The world of financial markets and tea-leaves reading would be a boring place if not for "seasonality adjusted" estimates of economic statistics, especially ones that go up one month and down the next and/or beat expectations one month and disappoint the next, or vice-versa.
The seasonally-adjusted estimates for January of the Australian Bureau of Statistics' (ABS) 'Labour Force' report once again sparked divergent views on the true state of the domestic labour market.
The headline numbers were certainly positive: Total employment rose by 13,500 in January, more than the expected 10,000 addition and followed the previous month's strong 16,300 gain; the unemployment rate declined to 5.7%, also better than market expectations that it would remain unchanged from December's 5.8% rate.
The not so positive news: While the annual growth rate in total employment accelerated - to 0.9% in January from 0.8% in the previous month, it marked fourth straight month of sub-1.0% year-on-year growth. This is also a steady deceleration from 2.5% in January last year and 2.0% in June 2016.
As for the decline in the unemployment rate in January, the fall in the participation rate to 64.6% from 64.7% in December helps explain this - indicating that workers are discouraged from looking for jobs. This is underscored in the February Westpac Melbourne Institute consumer sentiment survey that showed "unemployment expectations" increased by 3.1% this month - suggesting more consumers expect unemployment to rise in the year ahead.
In addition, the details of the Labour Force report showed that the growth in total employment in January was all due to the resurgence in part-time jobs - up 58,300 over the month - that was offset by a 44,800 slump in full-time workers.
Year-on-year, full-time jobs decreased by 0.7% in January, quickening from the 0.4% fall in December and 0.3% decline in November. Annual growth in part-time jobs accelerated over the same period to 4.3% in January from 3.4% in December and 2.9% in November.
This presents a negative indication for consumer sentiment and consumer spending. As the "permanent income hypothesis" states, consumer spending depends on workers' expectations of the permanency of their current and future incomes - full-timers' income are expected to be more "permanent" than their part-time counterparts.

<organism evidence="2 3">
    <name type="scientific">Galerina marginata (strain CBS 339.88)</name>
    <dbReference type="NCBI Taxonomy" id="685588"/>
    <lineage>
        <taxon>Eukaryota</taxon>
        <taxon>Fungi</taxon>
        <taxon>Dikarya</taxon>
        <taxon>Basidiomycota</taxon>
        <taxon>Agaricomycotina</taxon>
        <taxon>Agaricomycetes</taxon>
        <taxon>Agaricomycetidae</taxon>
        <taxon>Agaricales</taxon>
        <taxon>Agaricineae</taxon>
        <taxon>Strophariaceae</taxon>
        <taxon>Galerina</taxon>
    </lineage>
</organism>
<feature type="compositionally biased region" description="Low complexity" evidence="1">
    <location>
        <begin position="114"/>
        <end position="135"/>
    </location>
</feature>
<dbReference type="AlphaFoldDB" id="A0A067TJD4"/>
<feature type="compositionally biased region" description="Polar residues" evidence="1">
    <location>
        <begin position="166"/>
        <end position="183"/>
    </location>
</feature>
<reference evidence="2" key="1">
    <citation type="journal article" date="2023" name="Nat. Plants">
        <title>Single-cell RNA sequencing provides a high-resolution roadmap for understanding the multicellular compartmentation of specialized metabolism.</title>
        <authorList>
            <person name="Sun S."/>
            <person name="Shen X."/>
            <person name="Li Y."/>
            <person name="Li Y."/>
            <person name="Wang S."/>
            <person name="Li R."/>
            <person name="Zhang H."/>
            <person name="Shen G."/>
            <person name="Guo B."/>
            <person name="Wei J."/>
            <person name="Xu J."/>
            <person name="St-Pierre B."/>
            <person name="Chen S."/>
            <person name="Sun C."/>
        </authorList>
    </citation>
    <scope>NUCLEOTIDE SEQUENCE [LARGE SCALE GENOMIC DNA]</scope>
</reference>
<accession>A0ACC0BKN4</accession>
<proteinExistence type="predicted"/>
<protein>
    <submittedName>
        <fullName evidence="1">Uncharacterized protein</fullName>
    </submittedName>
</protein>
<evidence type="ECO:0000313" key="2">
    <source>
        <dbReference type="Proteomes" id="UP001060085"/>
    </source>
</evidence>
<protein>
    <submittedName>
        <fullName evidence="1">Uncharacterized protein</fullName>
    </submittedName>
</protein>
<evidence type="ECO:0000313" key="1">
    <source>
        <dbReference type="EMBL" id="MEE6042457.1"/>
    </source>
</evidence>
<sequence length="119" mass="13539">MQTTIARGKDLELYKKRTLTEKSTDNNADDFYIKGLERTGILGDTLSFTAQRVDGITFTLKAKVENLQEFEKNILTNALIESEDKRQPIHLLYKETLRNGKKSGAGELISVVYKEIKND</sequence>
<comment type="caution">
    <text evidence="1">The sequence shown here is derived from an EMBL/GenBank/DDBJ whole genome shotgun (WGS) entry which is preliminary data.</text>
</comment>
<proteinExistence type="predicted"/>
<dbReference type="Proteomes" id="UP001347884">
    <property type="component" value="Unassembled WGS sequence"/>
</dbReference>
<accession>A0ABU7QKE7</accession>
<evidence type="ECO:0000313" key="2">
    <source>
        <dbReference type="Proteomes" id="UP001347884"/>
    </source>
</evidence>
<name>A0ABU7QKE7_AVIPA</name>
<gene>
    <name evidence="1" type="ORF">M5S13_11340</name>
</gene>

However, the significant improvement in business confidence and conditions offer some hope. Unlike the seemingly inconsistent result from the December survey - where business conditions gained 4 points while business confidence was flat - January's NAB business survey showed business conditions increased by 6 points to a reading of +16 - the highest since October 2007 -- while confidence rose by 4 points to +10 - the highest since February 2014.
The details of the survey showed that the buoyant January result was due to the continued improvement in trading conditions - up to a reading of 22 in January from 17 in December and 11 in November - as well as in employment which rose to a reading of 7 in January from 2 in both December and November.
Less exciting but one that provides a better picture of the labour market is the ABS' trend estimates. According to the ABS:
Employment increased 11,700 to 11,984,300, reflecting an increase in both full-time (6,500) and part-time (5,100) employment.
Unemployment increased 2,800 to 726,100.
Unemployment rate remained steady at 5.7%.
Participation rate remained steady at 64.6%.
Monthly hours worked in all jobs increased 3.6 million hours to 1,676.0 million hours.
The trend is our friend. This is the reason why "The ABS encourages the use of the trend series". Because "The trend series smooth the more volatile seasonally adjusted estimates and provide the best measure of the underlying behaviour of the labour market".